There are less than 600 Puerto Rican Parrots left in the world. Read on to learn more about this iconic and critically endangered species.
Most people know the species as the Puerto Rican parrot or the Puerto Rican amazon. Its scientific name is Amazona vittata. Before European settlers began colonizing the island in the 16th century, the indigenous taíno people who lived there named the parrot "Iguaca", after its distinctive call.
What does it look like?
Puerto Rican parrots have a body length of approximately 29 cm from head to tail and weigh about 270 grams. They have distinctive emerald green plumage on most of their body. The primary flight feathers are turquoise blue with black tips. They also have narrow band of red feathers just above the beak. The beak is a pale ivory color and the legs are tan. The eyes have dark brown pupils, yellow irises and are surrounded by a white ring of featherless skin. Males and females have almost identical plumage, although males may have brighter yellow irises and broader red bands above the beak.
Where is it found?
This species is endemic to (meaning it's only found) on the island of Puerto Rico. Most of the remaining Puerto Rican parrots are in one of two captive breeding facilities: the Iguaca Aviary in the El Yunque National Forest and the Jose L. Vivaldi Aviary in the Rio Abajo State Forest. The number of parrots at the aviaries can vary throughout the year, but generally, each of the facilities houses about 200 parrots. Captive Puerto Rican parrots are either incorporated into the captive breeding program or released into the wild. At the beginning of 2017, about 40 captive parrots were also being housed in the Maricao State Forest. These birds were being prepared for release into the wild as part of the third wild population reintroduction effort that began in late 2016.
Before hurricane Maria (Sept. 20, 2017), two wild parrot populations survived in the El Yunque National Forest and the Rio Abajo State Forest. Both populations had reached record high numbers in the summer of 2017 with El Yunque's wild population reaching 53-56 parrots and Rio Abajo's wild population reaching 130-137 parrots.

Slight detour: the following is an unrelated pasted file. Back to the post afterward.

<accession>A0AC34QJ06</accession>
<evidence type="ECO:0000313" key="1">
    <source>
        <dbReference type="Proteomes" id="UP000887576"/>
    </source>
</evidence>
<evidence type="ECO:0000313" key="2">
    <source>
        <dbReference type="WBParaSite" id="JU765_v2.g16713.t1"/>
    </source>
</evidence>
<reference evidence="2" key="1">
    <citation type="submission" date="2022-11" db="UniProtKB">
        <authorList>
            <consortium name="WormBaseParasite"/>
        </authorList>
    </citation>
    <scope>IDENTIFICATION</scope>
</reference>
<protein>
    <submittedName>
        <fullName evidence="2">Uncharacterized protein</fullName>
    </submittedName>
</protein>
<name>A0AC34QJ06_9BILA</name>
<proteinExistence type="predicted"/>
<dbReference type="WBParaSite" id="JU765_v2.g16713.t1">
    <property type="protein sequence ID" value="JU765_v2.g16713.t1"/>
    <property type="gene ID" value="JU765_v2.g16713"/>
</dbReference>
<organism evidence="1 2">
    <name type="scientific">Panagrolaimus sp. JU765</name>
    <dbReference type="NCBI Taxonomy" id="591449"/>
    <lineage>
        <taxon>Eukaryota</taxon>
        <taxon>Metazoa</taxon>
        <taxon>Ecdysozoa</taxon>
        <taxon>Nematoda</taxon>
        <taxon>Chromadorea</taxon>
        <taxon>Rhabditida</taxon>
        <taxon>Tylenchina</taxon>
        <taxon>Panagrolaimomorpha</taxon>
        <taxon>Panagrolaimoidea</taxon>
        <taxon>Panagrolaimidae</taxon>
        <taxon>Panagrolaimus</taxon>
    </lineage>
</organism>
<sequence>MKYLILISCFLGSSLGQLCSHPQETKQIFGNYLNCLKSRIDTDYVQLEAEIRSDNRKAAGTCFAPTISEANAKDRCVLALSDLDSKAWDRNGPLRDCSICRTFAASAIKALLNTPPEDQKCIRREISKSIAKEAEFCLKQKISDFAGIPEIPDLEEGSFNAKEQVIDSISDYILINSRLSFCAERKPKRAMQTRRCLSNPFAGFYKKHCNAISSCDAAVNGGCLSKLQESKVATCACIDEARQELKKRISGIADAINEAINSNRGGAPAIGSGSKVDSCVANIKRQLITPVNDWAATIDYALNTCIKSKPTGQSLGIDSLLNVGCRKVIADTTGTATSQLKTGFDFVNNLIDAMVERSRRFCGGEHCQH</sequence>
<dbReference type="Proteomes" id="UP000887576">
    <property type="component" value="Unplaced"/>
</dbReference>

Sadly, hurricane Maria left a trail of devastation that took its toll on several of the Puerto Rican parrot populations. Hardest hit was the El Yunque National Forest, where biologists documented the deaths of at least 17 wild parrots and have been unable to account for most of the members of the wild flock. The wild population in Rio Abajo State Forest fared better but did not completely escape Maria's wrath. So far, biologists from Rio Abajo have only been able to account for about 100 of the wild parrots. To make matters worse, Maria caused severe structural damage to the captive facility in the Maricao State Forest, halting the reintroduction efforts at this site. The damage to the facility was so great that all the captive birds from Maricao needed to be relocated to the captive facility in El Yunque.
What does it eat?
Puerto Rican parrots are herbivores. Their diet consists mostly of fruits but they also eat the leaves, buds, seeds, and flowers of different plants. They've been known to eat many different plant species but some of their favorites include royal palm (Roystonea borinquena), sierra palm (Prestoea montana), coyor palm (Aiphanes acanthophylla), guaraguao (Guarea trichilioides), and maria (Calophyllum brasiliense).
How does it reproduce?
Puerto Rican parrots are secondary cavity nesters. They don't build nests by gathering materials and they don't make holes in trees. They look for existing cavities in hollow trees to lay their eggs. These cavities are not year-round homes for the parrots, instead they are only used to lay eggs and rear young during the breeding season, which usually lasts from February to July. Puerto Rican parrots are monogamous, meaning they mate for life and will nest with the same bird year after year (although some exceptions apply). Female parrots typically lay between 2-4 eggs per clutch and will normally only produce one clutch in a breeding season. Only the female incubates the eggs, but the male plays an active role in caring for the female and the young. While the female is incubating the eggs, the male will forage for food and return to the nest to feed her multiple times a day. The eggs typically hatch after 26-28 days and both parents help feed the nestlings. Once the babies are 50-60 days old they will be ready to leave to the nest but they will still stay close to the parents and continue to depend on them for food for about two months after fledging.